October 8, 2019 / 6:46 PM / 8 days ago

Fed's Evans: I wouldn't mind another interest rate cut

FILE PHOTO: Federal Reserve Bank of Chicago President Charles Evans participates in a moderated discussion in Zurich, Switzerland October 11, 2017. REUTERS/Arnd Wiegmann

CHICAGO (Reuters) - The U.S. Federal Reserve could cut interest rates again as it would provide a little bit more insurance for the U.S. economy against potential headwinds and boost inflation, Chicago Fed President Charles Evans said on Tuesday.

“I think another rate cut would help for generating more inflation. It would help for a little more insurance. Is it necessary and essential? I’m not sure. But I’m certainly open minded to those arguments,” Evans told reporters following an event in Chicago, in which he also said he was still optimistic about the U.S. economic outlook.

Last week Evans said he would go into the Fed’s next policy meeting on Oct. 29-30 “extremely open-minded” to making further adjustments to monetary policy in either direction.

On Wednesday, Evans added he “wouldn’t mind another cut. I could see it either way.”

Evans has supported the central bank’s decision to lower borrowing costs this year. The Fed cut interest rates in July and at its subsequent September meeting to offset the impact to the U.S. economy from slowing global growth and the Trump administration’s trade war with China, which has hurt U.S. manufacturing and cooled business investment.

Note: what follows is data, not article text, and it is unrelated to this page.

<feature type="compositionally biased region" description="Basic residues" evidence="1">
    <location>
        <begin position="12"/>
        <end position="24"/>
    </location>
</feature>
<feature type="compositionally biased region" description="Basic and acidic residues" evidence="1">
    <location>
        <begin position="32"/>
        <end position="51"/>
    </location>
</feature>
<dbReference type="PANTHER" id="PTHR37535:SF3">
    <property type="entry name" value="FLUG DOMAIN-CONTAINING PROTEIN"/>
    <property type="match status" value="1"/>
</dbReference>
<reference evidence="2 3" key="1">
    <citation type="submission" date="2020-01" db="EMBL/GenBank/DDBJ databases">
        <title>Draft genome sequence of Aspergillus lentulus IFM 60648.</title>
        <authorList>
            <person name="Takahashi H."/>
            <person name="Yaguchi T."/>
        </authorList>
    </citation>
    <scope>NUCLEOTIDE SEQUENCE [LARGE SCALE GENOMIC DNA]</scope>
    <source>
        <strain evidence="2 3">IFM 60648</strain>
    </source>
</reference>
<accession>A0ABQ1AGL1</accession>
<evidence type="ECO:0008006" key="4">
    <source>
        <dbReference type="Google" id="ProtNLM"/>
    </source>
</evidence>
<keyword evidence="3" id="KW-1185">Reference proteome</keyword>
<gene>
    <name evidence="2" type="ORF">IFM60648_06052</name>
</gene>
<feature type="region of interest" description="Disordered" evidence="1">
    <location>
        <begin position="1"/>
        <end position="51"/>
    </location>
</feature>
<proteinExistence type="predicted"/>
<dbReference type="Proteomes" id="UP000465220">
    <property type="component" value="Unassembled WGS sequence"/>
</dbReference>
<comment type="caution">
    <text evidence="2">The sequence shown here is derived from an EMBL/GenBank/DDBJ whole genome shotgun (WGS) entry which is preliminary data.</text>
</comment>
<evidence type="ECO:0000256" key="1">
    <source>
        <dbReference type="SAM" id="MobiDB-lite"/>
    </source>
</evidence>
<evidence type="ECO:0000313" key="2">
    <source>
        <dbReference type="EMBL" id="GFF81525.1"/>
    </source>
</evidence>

The benchmark overnight lending rate is currently in a target range between 1.75% and 2.0%.

Evans said downside risks to the economy were stronger than the upside risks but that overall the United States has been reasonably well positioned with current monetary policy.

Asked about the announcement by Fed Chair Jerome Powell earlier on Wednesday that the central bank is poised to expand its balance sheet, Evans said policymakers had to make a call about the size of reserves the central bank should keep.

“We have to make a judgment about the size of reserves, what ample reserves really means in this environment and what the appropriate size of this is,” he said. “It’s very easy to say organic growth in the balance sheet. It’s a little less clear to say exactly what that is.”

Reporting by Karen Pierog; writing by Lindsay Dunsmuir; Editing by Cynthia Osterman

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